Integrating Climate Science into Local Planning

APA Illinois Chapter

#9133657

Thursday, September 14, 2017
4:15 p.m. - 5:45 p.m. CDT

CM | 1.50

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Overview

While more and better climate data are becoming more readily available to community planners, there is still a disconnect between data availability and how that climate data is applied to planning and decision-making. Barriers include insufficient resources, staff, and funding to prepare plans to address issues arising from climate change. This problem has some unique features in the Great Lakes region related to urban and riverine flooding in connection with more frequent high-precipitation events.

 

The American Planning Association’s Hazards Planning Center, in partnership with the Chicago Metropolitan Agency for Planning (CMAP), Illinois State Climatologist, and Illinois-Indiana Sea Grant, are currently engaged in a major NOAA-funded initiative to test approaches to overcoming the barriers to the inclusion of climate science in municipal planning. The project partners are working with five pilot communities in the Chicago metropolitan area (Richton Park, McHenry County, Wilmington, Des Plaines, and Berwyn) to pilot and ground-truth techniques to better incorporate climate science into local processes and plans at a variety of scales..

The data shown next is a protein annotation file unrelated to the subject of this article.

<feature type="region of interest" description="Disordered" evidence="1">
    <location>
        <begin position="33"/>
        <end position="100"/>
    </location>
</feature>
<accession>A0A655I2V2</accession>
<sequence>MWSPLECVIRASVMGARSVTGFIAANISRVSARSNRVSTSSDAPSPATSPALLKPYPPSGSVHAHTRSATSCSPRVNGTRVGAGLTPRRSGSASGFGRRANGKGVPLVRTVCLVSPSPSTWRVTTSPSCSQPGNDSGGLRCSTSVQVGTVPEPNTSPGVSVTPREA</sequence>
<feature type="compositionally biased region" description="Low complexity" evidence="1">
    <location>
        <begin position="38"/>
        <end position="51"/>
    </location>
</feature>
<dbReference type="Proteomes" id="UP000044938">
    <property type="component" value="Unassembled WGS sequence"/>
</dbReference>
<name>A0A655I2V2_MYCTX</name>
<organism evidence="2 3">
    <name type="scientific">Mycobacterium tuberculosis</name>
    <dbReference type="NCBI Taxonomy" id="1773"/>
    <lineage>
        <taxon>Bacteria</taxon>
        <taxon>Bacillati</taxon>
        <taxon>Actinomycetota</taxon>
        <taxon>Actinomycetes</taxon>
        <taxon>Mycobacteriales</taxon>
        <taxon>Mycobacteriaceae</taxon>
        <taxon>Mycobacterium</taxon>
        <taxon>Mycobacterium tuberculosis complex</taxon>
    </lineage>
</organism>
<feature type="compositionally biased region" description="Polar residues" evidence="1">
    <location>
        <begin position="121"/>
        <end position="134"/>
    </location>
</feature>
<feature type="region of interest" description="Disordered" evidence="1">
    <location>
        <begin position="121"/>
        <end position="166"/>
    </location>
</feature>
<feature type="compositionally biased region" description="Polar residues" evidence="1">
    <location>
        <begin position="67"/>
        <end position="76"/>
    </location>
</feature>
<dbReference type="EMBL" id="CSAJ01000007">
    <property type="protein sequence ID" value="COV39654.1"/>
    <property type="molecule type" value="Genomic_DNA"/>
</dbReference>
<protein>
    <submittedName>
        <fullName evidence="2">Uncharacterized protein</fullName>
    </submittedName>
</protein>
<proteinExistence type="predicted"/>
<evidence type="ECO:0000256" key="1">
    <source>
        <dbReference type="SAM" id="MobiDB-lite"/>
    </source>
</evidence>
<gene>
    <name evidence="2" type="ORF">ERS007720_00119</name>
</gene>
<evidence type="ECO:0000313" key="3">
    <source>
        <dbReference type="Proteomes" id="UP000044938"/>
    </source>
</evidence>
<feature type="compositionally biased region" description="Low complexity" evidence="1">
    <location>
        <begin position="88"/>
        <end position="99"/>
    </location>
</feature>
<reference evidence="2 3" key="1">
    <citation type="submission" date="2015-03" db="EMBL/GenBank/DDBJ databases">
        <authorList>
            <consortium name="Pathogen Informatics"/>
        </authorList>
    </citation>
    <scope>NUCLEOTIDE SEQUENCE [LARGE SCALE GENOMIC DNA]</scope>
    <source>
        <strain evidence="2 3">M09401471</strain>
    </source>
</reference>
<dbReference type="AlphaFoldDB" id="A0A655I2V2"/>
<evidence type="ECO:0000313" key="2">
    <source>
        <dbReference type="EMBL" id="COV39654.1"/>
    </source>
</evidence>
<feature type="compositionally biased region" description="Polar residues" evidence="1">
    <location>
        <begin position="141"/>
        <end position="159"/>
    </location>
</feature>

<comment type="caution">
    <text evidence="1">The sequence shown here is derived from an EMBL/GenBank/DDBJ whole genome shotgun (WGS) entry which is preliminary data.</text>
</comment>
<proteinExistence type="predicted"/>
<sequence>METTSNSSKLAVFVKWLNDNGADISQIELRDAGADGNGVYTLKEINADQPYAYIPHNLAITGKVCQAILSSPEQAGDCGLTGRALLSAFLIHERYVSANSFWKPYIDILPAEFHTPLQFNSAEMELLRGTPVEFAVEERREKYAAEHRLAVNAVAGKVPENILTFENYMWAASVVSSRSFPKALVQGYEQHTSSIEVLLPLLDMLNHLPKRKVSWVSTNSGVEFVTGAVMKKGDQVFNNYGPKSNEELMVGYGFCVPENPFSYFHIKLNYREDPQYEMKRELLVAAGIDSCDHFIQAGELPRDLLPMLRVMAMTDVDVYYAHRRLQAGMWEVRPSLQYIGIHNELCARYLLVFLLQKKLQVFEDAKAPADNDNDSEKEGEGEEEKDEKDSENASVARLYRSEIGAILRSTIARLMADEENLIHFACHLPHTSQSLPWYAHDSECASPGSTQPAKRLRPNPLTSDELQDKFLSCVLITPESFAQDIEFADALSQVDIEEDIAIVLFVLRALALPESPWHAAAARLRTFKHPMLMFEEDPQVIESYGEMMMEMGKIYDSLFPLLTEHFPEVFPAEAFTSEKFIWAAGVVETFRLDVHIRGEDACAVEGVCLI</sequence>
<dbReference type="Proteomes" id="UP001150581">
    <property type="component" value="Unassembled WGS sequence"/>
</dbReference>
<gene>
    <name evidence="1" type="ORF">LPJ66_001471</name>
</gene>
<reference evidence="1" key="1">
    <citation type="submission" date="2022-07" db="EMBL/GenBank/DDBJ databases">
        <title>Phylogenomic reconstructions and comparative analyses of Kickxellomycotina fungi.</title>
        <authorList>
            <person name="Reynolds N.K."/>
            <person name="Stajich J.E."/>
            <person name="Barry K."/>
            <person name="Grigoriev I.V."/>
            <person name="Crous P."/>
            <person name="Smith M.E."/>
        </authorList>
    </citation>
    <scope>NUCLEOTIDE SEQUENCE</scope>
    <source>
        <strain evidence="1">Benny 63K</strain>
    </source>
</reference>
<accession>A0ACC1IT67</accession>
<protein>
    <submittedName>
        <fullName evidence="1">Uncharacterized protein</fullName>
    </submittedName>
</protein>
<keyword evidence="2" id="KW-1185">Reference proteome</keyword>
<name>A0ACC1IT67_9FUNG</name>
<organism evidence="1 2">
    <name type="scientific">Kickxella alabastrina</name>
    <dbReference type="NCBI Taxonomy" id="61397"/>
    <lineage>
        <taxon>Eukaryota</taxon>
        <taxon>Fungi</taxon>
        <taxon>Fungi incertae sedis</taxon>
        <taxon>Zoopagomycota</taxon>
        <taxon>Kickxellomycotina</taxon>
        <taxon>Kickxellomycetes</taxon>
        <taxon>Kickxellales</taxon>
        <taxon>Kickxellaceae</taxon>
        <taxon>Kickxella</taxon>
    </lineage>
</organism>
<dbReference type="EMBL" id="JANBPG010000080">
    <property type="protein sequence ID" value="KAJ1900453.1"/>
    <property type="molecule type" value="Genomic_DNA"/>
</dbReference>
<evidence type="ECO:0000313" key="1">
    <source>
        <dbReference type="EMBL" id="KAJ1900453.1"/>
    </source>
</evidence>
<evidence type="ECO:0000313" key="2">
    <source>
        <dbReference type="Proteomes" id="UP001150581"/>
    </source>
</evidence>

This Facilitated Discussion seeks to:

(1) Engage local Illinois planners on the barriers to the inclusion of climate change information in their plans and planning processes.

(2) Discuss local and regional vulnerabilities to climate change and natural hazards.

(3) Uncover potential solutions that can help to mainstream the use of climate data in planning.

(4) Discuss tools, resources, and guidance documents that are used by local planners.

(5) Help to inform project findings and next steps as we engage with our pilot communities.

Speakers

Brian Daly

The Chicago Metropolitan Agency for Planning (CMAP) is the region’s official comprehensive planning organization. Its GO TO 2040 planning campaign is helping the seven counties and 284 communities of northeastern Illinois to implement strategies that address transportation, housing, economic development, open space, the environment, and other quality of life ... Read More

Contact Info

Trevor Dick, trevordick77@gmail.com